This I Believe

Bill - York, Pennsylvania
Entered on March 4, 2007
Age Group: 30 - 50

Positive, trusting relationships are what matter most in the lives of our children. And our schools – along with our society – need to adjust accordingly.

It is no secret that, in great schools, students come first. When the focus of a school’s energy and resources is truly centered on the needs of children, the results are always positive. But for schools to be truly student-centered, emphasis on test scores and worksheets must give way to more authentic assessment, challenging curricula, and, ultimately, meaningful human relationships.

Gone are the days when a teacher can stand in front of a classroom and attempt to deposit knowledge into the waiting minds of students seated neatly in rows. Those dark days of education have been replaced by an era in which the best teachers embrace an approach to working with students that recognizes and capitalizes on what current brain research reveals so clearly – that learning styles and educational needs among humans vary widely.

At the same time, the electronic age has also changed the way humans communicate. The computer, the iPod, the cell phone/camera/day-planner, and the next electronic gadget that is sure to hit the virtual shelves later today, have altered the way people process and manage information. The barrage of electronic stimuli in our homes and communities has put many children on mind-numbing overload. As a result, I believe, human relationships in schools – and in society – are now more vital than ever.

I believe that meaningful, encouraging relationships at school are what make a real difference in a child’s education. Great teachers get to know their students. Great teachers – recognizing that how information is delivered is critical – focus as much energy and attention on understanding the unique learning needs of their students as they do on the specific content of their courses. In other words, great teachers build relationships. And students benefit. Schools, then, become learning communities where students are willing to engage – to take risks, seek help and support from adults, and, ultimately, develop trust. And when these connections and trust exist, students become available for learning. Our society, I believe, can learn and benefit from the lessons of these great teeachers.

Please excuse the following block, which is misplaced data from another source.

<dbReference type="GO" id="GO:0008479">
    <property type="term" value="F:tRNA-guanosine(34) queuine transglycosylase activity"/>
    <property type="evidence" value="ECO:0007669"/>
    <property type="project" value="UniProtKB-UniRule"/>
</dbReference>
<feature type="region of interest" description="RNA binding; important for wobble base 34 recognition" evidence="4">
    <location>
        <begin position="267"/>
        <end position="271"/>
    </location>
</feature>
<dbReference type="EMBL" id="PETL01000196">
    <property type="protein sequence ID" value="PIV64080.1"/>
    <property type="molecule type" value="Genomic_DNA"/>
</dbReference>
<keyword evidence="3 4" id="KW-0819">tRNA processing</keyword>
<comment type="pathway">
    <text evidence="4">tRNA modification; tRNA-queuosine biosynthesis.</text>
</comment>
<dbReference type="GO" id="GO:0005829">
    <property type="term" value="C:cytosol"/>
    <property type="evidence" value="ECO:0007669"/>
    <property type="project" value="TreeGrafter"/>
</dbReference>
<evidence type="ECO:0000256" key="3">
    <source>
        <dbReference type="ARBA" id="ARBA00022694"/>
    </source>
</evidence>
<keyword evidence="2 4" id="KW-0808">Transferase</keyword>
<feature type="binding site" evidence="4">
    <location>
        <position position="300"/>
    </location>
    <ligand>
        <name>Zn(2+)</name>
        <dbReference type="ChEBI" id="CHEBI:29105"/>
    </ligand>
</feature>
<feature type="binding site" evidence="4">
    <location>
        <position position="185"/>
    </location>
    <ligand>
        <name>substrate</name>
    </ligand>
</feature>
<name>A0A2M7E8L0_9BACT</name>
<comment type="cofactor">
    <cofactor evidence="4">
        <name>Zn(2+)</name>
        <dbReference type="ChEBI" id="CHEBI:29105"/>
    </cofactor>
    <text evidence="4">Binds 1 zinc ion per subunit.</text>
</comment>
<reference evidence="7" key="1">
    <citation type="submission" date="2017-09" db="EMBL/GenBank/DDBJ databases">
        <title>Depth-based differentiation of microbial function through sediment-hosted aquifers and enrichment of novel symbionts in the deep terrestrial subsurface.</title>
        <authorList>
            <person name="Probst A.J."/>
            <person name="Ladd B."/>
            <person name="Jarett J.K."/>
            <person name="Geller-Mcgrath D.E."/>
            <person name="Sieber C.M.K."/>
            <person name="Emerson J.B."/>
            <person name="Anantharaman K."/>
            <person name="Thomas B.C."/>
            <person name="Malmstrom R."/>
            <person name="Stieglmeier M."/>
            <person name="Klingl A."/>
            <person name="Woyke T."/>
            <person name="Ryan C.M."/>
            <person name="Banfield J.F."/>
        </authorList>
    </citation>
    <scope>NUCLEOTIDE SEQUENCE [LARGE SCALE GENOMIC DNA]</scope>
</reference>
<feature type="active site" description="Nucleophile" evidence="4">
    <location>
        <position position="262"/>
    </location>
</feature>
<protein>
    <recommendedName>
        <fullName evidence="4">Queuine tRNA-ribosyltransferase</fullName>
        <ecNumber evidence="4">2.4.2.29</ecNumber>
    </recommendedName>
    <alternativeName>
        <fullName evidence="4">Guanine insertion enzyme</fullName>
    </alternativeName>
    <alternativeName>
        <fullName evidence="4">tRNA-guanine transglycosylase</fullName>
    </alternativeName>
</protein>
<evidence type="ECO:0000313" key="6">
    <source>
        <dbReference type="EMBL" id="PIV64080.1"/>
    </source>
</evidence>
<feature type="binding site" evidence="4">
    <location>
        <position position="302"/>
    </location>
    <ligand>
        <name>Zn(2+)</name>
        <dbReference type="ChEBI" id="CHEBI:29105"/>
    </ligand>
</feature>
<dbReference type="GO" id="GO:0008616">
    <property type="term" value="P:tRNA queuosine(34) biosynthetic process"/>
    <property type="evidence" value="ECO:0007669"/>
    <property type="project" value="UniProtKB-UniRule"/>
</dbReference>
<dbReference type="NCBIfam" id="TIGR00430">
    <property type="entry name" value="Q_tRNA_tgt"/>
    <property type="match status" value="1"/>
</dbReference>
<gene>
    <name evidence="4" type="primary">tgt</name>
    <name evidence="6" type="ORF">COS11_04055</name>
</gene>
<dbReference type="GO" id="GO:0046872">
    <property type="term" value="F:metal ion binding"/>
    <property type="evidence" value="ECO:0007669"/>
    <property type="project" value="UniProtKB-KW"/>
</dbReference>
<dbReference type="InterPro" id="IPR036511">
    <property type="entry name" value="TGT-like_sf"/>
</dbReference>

We must challenge schools to develop institutional philosophies, mission statements, and academic programs that foster and support student-centered school cultures. This is crucial to the educational and developmental welfare of every child. I firmly believe that child-centered, student-focused learning communities – built on the strength of solid human relationships among students and teachers – are more likely to lead to schools where students enjoy genuine and lasting enthusiasm for learning.

From that, a society will no doubt emerge in which our children are more willing and able to connect with others, engage in meaningful discussion, and, ultimately, contribute in positive ways to our communities and our lives.